A Distinctive Voice in the Antipodes

A Distinctive Voice in the Antipodes

Essays in Honour of Stephen A. Wild

Edited by: Kirsty Gillespie orcid, Sally Treloyn, Don Niles

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This volume of essays honours the life and work of Stephen A. Wild, one of Australia’s leading ethnomusicologists. Born in Western Australia, Wild studied at Indiana University in the USA before returning to Australia to pursue a lifelong career with Indigenous Australian music.

As researcher, teacher, and administrator, Wild’s work has impacted generations of scholars around the world, leading him to be described as ‘a great facilitator and a scholar who serves humanity through music’ by Andrée Grau, Professor of the Anthropology of Dance at University of Roehampton, London.

Focusing on the music of Aboriginal Australia and the Pacific Islands, and the concerns of archiving and academia, the essays within are authored by peers, colleagues, and former students of Wild. Most of the authors are members of the Study Group on Music and Dance of Oceania of the International Council for Traditional Music, an organisation that has also played an important role in Wild’s life and development as a scholar of international standing.

Ranging in scope from the musicological to the anthropological—from technical musical analyses to observations of the sociocultural context of music—these essays reflect not only on the varied and cross-disciplinary nature of Wild’s work, but on the many facets of ethnomusicology today.


ISBN (print):
ISBN (online):
Publication date:
Jul 2017
ANU Press
Arts & Humanities: Art & Music; Social Sciences: Anthropology, Indigenous Studies
Australia; East Asia: Japan; North America: Hawaii; Pacific: Papua New Guinea, New Zealand

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A Distinctive Voice in the Antipodes »

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Indigenous Australia

  1. A Different Mode of Exchange: The Mamurrng Ceremony of Western Arnhem Land (PDF, 1.4MB)Reuben Brown doi
  2. Warlpiri Ritual Contexts as Imaginative Spaces for Exploring Traditional Gender Roles (PDF, 0.4MB)Georgia Curran doi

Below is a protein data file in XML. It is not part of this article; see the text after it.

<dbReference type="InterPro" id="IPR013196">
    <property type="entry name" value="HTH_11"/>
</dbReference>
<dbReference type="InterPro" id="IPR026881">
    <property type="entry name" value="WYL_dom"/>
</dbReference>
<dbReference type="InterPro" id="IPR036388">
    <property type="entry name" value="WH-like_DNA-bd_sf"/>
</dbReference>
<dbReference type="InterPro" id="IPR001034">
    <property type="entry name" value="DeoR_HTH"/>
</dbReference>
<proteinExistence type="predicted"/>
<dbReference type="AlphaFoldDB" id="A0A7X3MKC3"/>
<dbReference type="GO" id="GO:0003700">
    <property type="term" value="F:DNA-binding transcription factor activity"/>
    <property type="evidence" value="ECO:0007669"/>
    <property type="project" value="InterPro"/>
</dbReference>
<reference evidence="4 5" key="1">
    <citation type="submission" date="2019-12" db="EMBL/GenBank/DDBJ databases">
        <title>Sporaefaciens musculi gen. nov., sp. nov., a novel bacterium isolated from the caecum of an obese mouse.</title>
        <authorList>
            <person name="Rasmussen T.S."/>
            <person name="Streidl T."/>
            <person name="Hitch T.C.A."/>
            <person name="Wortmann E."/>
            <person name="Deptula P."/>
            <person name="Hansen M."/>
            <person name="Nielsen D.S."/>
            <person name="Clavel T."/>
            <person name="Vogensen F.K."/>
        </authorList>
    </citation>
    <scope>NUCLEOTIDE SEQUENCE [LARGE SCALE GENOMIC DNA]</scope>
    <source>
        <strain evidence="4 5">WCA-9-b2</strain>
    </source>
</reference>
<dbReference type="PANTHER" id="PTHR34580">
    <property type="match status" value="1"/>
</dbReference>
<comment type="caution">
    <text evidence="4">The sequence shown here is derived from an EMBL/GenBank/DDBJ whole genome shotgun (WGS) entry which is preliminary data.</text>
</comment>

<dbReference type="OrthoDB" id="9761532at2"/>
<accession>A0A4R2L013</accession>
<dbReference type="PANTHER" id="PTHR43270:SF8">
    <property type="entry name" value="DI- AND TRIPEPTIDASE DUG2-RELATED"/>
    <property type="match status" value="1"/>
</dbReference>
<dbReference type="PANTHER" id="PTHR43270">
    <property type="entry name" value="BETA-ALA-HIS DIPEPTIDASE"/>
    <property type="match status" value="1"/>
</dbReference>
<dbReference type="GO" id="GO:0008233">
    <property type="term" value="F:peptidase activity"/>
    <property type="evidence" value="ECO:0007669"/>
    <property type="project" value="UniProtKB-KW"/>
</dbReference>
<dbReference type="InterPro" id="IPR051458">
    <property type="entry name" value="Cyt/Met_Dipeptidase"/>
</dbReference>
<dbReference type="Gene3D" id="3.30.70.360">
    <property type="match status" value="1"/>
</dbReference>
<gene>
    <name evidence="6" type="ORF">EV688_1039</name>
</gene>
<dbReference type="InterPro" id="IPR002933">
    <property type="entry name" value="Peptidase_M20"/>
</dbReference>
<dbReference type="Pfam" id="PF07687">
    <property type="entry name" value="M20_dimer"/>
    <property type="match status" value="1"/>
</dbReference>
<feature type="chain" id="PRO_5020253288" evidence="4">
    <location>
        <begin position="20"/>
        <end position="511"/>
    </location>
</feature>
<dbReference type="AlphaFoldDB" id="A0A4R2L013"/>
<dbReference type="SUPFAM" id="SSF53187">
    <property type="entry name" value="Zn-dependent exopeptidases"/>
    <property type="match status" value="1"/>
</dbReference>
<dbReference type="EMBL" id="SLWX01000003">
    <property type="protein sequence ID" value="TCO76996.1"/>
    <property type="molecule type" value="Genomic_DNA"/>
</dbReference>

3. Form and Performance: The Relations of Melody, Poetics, and Rhythm in Dhalwangu Manikay (PDF, 0.7MB)Peter G. Toner doi
  4. Alyawarr Women’s Rain Songs (PDF, 1.2MB)Myfany Turpin, Richard Moyle and Eileen Kemarr Bonney doi
  5. Singing with a Distinctive Voice: Comparative Musical Analysis and the Central Australian Musical Style in the Kimberley (PDF, 1.2MB)Sally Treloyn doi
  6. Turning the Colonial Tide: Working towards a Reconciled Ethnomusicology in Australia (PDF, 0.2MB)Elizabeth Mackinlay and Katelyn Barney doi

Pacific Islands and Beyond

  1. Chanting Diplomacy: Music, Conflict, and Social Cohesion in Micronesia (PDF, 0.6MB)Brian Diettrich doi
  2. Songs for Distance, Dancing to Be Connected: Bonding Memories of the Ogasawara Islands (PDF, 0.9MB)Masaya Shishikura doi
  3. The Politics of the Baining Fire Dance (PDF, 0.6MB)Naomi Faik-Simet doi
  4. Touristic Encounters: Imag(in)ing Tahiti and Its Performing Arts (PDF, 1.2MB)Jane Freeman Moulin doi
  5. Heritage and Place: Kate Fagan’s Diamond Wheel and Nancy Kerr’s Twice Reflected Sun (PDF, 0.4MB)Jill Stubington doi
  6. Living in Hawai‘i: The Pleasures and Rewards of Hawaiian Music for an ‘Outsider’ Ethnomusicologist (PDF, 0.2MB)Ricardo D. Trimillos doi

Archiving and Academia

  1. Protecting Our Shadow: Repatriating Ancestral Recordings to the Lihir Islands, Papua New Guinea (PDF, 1.5MB)Kirsty Gillespie doi
  2. The History of the ‘Ukulele ‘Is Today’ (PDF, 1.2MB) – Gisa Jähnichen doi
  3. ‘Never Seen It Before’: The Earliest Reports and Resulting Confusion about the Hagen Courting Dance (PDF, 0.5MB)Don Niles doi
  4. Capturing Music and Dance in an Archive: A Meditation on Imprisonment (PDF, 0.2MB)Adrienne L. Kaeppler doi
  5. Some Comments on the Gradual Inclusion of Musics beyond the Western Canon by Selected Universities and Societies (PDF, 0.2MB)Barbara B. Smith doi
  6. Ethnomusicology in Australia and New Zealand: A Trans-Tasman Identity? (PDF, 0.3MB)Dan Bendrups and Henry Johnson doi

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